An Environment Canada Enforcement Blitz Leads to Convictions and Penalties against American Hunters
SASKATOON, SK -- November 6, 2008 -- A joint Canada-United States wildlife enforcement investigation has resulted in five American hunters pleading guilty in a Provincial Court in Melfort, Saskatchewan to 21 counts of violations under the Migratory Birds Convention Act, 1994.
The hunters were sentenced to pay fines totaling $22,500 for illegal waterfowl hunting in the Naicam and Melfort areas of Saskatchewan. The fines imposed by the court were allocated to the Environmental Damages Fund. This fund, administered by Environment Canada, provides courts with a way to ensure that financial penalties are directed to address environmental damages.
The convictions were a result of a year-long joint investigation led by Environment Canada and the U.S. Fish and Wildlife Service. Digital photos, seized during a 2007 border inspection blitz, were part of the evidence that allowed Environment Canada to lay numerous charges against the hunters. Violations included exceeding the daily bag limit, hunting after the bag limit was reached, exceeding possession limit for geese, and transport of migratory birds without a fully feathered wing.
John Edward Lockner of West Lakeland, Minnesota pleaded guilty to seven violations under the Migratory Birds Regulations and was assessed a fine of $7,500. Robert John Reem of Woodbury, Minnesota pleaded guilty to five violations and was assessed a fine of $6,000. Matthew John Reem of Woodbury, Minnesota pleaded guilty to five violations and was assessed a fine of $6,000. Adrian Darrell Marsden of Bayport, Minnesota pleaded guilty to two violations and was assessed a fine of $1,500. Patrick James Sweeney of Roseville, Minnesota pleaded guilty to two violations and was assessed a fine of $1,500. All hunters received hunting suspensions of two to three years and were ordered by the court to submit an article to a wildlife magazine detailing their violations and the fines assessed.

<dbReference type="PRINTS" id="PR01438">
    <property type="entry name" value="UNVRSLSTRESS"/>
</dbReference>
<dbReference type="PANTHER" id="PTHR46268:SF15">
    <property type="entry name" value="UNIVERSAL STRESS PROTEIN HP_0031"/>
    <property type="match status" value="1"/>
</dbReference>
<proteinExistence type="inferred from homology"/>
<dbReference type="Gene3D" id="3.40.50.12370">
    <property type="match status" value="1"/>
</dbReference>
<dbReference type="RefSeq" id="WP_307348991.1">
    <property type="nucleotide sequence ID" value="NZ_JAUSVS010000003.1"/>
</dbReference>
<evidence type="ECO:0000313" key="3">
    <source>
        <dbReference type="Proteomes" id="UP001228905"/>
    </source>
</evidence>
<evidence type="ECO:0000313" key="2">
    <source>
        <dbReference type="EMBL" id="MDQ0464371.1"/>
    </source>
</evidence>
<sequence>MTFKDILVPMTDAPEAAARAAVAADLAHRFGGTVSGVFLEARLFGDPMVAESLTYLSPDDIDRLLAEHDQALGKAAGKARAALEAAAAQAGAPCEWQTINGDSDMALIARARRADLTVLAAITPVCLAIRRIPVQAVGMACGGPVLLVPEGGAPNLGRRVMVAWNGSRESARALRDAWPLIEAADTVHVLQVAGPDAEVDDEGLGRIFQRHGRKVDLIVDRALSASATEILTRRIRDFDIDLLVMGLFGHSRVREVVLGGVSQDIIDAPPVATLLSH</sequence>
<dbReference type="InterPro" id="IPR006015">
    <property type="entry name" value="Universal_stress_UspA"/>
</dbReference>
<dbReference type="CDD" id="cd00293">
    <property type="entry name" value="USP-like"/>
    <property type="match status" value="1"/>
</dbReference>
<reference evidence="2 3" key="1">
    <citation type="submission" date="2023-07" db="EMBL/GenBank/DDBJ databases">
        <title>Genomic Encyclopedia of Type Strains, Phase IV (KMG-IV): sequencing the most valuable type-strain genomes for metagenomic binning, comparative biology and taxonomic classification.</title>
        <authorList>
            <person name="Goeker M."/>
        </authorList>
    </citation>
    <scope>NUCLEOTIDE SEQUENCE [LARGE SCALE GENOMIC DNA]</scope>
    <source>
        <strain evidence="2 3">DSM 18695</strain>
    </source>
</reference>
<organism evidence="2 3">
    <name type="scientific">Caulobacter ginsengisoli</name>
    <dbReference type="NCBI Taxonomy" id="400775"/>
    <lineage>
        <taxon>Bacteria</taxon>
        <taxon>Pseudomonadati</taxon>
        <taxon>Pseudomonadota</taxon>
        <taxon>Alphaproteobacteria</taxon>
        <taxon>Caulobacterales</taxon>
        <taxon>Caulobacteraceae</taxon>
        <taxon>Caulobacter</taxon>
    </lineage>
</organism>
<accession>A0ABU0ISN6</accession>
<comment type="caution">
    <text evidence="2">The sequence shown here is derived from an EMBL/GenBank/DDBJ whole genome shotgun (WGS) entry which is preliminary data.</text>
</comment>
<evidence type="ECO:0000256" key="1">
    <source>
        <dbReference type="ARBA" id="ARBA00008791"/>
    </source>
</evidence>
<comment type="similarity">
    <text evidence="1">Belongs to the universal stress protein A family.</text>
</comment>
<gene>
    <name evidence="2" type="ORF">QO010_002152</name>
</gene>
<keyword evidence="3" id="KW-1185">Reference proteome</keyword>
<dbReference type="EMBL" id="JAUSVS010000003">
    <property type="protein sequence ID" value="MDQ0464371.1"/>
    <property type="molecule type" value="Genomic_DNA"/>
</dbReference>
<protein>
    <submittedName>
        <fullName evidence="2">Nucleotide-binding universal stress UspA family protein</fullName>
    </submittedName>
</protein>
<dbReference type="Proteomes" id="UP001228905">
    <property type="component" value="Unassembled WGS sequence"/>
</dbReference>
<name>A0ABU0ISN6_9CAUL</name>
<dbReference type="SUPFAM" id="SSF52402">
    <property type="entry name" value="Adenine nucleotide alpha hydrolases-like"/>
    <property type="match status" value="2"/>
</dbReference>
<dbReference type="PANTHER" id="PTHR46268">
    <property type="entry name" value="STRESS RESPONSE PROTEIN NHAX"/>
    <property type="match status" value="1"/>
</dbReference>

Under the Migratory Birds Convention Act 1994, Canada and the United States coordinate efforts to ensure long-term conservation of migratory bird populations. The maximum penalty on summary conviction for each violation under the legislation is $300,000 and/or six months in jail.
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Environment Canada Media Relations
For more information on Environment Canada’s Enforcement activities, please visit: www.ec.gc.ca/enforcement
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